Yes Jesus Existed: Even Romans Outside the Bible Wrote About Him
by Lenny Esposito
It seems that given enough of a shine, any bad idea can gain traction. For most of history, scholars have debated the events of the life of Jesus recorded in the biblical accounts. However, the vast majority of New Testament scholars, both those who are of the faith and those who are critical of it, have held that it as historical fact that a man named Jesus of Nazareth lived in first century Palestine, had disciples follow him, and was eventually put to death. While a few fringe elements doubted the idea of a historical Jesus, not even most atheist New Testament scholars believe that Jesus never existed.
But with the advent of the internet and the ability to self-publish, that fringe has grown a much larger following. Now there are very popular atheists who hold that the entire account of Jesus’s life, teaching, and death, are simply made up, setting a fictional stage for a fictional tale of a mythical messiah. They claim that if Jesus was such a big deal he would surely have been noticed and written about by more than just the biblical authors.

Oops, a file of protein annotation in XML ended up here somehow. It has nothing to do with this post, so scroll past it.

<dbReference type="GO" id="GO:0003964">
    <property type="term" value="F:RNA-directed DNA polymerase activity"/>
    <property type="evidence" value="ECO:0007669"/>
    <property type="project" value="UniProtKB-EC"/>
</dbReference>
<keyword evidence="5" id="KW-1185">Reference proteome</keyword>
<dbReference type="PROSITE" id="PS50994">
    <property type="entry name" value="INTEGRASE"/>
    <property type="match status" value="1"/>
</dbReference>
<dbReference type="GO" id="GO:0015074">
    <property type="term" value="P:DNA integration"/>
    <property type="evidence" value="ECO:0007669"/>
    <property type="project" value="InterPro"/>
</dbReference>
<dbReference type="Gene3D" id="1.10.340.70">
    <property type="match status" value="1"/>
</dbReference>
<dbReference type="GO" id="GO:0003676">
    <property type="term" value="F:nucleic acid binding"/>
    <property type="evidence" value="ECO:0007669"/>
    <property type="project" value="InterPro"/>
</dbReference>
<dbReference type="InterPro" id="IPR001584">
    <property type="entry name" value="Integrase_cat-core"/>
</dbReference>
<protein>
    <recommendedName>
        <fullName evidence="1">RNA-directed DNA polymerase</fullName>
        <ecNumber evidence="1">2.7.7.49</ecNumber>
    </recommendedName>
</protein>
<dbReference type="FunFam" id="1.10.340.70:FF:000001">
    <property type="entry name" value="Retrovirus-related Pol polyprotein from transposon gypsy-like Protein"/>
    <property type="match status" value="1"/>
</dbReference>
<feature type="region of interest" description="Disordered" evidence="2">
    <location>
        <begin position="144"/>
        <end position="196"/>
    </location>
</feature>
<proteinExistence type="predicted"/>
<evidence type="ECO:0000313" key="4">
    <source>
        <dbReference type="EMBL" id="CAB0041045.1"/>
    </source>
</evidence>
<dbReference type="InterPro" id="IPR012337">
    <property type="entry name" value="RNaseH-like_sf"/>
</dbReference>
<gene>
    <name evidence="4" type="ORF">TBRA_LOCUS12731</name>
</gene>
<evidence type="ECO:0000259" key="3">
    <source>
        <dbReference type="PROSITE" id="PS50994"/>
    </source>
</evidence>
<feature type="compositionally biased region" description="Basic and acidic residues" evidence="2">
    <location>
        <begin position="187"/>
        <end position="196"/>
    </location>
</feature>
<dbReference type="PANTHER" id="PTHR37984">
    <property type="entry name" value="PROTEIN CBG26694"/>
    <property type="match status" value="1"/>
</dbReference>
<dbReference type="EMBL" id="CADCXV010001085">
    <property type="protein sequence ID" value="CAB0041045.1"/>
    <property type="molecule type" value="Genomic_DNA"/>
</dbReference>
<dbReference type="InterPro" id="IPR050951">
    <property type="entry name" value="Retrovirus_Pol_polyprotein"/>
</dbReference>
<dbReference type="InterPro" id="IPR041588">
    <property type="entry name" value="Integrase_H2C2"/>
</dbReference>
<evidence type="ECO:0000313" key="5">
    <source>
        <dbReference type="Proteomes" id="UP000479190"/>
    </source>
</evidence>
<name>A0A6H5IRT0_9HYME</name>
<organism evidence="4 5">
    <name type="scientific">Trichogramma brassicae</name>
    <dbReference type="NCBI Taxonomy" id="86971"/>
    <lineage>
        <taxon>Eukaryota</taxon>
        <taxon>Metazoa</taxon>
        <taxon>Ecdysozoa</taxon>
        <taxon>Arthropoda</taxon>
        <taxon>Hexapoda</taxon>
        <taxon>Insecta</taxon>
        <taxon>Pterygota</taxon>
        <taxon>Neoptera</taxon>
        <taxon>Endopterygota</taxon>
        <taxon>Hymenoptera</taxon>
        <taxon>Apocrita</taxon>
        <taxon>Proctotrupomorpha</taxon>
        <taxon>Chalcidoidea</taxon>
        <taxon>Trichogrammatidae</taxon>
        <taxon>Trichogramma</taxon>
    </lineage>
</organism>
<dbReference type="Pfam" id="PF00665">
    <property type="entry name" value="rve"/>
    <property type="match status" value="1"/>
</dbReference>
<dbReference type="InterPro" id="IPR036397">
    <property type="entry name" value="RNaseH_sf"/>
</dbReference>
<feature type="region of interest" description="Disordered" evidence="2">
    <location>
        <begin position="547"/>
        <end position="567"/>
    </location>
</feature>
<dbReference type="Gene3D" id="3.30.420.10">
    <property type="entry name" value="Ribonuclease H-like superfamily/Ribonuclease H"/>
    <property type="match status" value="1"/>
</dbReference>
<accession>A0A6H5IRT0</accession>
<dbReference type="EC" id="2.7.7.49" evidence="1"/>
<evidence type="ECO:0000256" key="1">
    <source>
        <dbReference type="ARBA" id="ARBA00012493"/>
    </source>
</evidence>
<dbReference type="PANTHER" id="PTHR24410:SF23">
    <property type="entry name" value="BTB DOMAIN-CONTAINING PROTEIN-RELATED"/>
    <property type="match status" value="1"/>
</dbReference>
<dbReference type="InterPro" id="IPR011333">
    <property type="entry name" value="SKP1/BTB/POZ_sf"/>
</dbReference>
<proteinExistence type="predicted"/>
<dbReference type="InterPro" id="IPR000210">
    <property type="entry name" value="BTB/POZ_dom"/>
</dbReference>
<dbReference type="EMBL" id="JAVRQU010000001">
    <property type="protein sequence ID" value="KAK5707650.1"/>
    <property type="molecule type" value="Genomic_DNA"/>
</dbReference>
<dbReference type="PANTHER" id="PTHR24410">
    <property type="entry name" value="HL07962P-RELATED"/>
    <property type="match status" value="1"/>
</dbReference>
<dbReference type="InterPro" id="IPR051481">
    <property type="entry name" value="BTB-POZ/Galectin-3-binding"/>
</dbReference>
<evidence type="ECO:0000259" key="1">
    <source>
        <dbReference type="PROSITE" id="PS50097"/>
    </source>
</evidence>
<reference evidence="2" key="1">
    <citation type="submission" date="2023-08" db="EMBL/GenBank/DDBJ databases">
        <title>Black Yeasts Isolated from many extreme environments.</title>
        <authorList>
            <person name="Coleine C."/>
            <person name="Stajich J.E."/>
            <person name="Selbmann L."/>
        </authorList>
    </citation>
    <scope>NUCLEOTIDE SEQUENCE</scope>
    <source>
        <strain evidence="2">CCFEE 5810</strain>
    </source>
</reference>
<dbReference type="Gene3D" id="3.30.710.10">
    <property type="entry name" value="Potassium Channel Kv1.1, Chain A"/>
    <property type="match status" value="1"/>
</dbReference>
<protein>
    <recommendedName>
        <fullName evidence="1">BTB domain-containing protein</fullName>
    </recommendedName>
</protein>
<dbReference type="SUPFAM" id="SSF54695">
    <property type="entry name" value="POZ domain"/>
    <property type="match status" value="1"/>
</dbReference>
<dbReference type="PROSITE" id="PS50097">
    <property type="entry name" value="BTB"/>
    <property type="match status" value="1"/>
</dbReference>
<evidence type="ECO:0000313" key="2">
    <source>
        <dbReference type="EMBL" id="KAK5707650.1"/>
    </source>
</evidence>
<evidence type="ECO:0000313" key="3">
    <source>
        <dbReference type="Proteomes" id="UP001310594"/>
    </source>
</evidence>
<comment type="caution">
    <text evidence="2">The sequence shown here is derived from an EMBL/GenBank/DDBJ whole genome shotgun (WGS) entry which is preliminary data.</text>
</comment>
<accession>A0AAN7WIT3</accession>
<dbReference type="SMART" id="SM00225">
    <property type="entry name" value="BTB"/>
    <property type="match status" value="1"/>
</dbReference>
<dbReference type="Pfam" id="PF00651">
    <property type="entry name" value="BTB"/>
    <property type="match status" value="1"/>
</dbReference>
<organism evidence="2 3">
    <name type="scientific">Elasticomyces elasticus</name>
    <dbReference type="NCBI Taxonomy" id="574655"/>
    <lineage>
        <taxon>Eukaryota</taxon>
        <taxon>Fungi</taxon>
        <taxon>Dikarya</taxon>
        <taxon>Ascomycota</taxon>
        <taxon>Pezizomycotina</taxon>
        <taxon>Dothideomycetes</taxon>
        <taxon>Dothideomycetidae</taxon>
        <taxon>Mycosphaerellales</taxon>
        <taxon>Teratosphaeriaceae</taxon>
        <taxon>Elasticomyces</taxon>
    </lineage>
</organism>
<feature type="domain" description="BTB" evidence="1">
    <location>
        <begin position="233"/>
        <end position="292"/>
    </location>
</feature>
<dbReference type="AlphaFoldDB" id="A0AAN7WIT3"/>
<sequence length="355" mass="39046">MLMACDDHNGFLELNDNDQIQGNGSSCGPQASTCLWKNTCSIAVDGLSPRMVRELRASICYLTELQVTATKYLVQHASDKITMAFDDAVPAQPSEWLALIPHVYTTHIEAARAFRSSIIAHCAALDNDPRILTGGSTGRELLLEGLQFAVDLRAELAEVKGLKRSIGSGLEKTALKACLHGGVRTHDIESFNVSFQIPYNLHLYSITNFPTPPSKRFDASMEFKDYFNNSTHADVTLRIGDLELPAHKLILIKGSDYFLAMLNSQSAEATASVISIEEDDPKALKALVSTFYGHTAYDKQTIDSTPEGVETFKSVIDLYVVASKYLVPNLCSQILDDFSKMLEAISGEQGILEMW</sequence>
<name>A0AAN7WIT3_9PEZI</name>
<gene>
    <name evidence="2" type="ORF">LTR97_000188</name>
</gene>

While that argument isn’t valid—in comparison to the events of the Empire in circa 30 A.D., the goings on in Palestine wouldn’t be considered newsworthy to those living in Rome—the fact is that Jesus does get mentioned in ancient Roman sources. In his book Jesus Outside the New Testament, Dr. Robert E. Van Voorst pulls together citations from Roman writers such as Thalles, Pliny the Younger, Seutonius, Tacitus, Mara bar Serapion, Lucian of Samosata, and Celsus, along with Jewish sources such as Josephus and other rabbinic writings. Of his Roman sources, Van Voorst underscores that this is a pretty diverse group…
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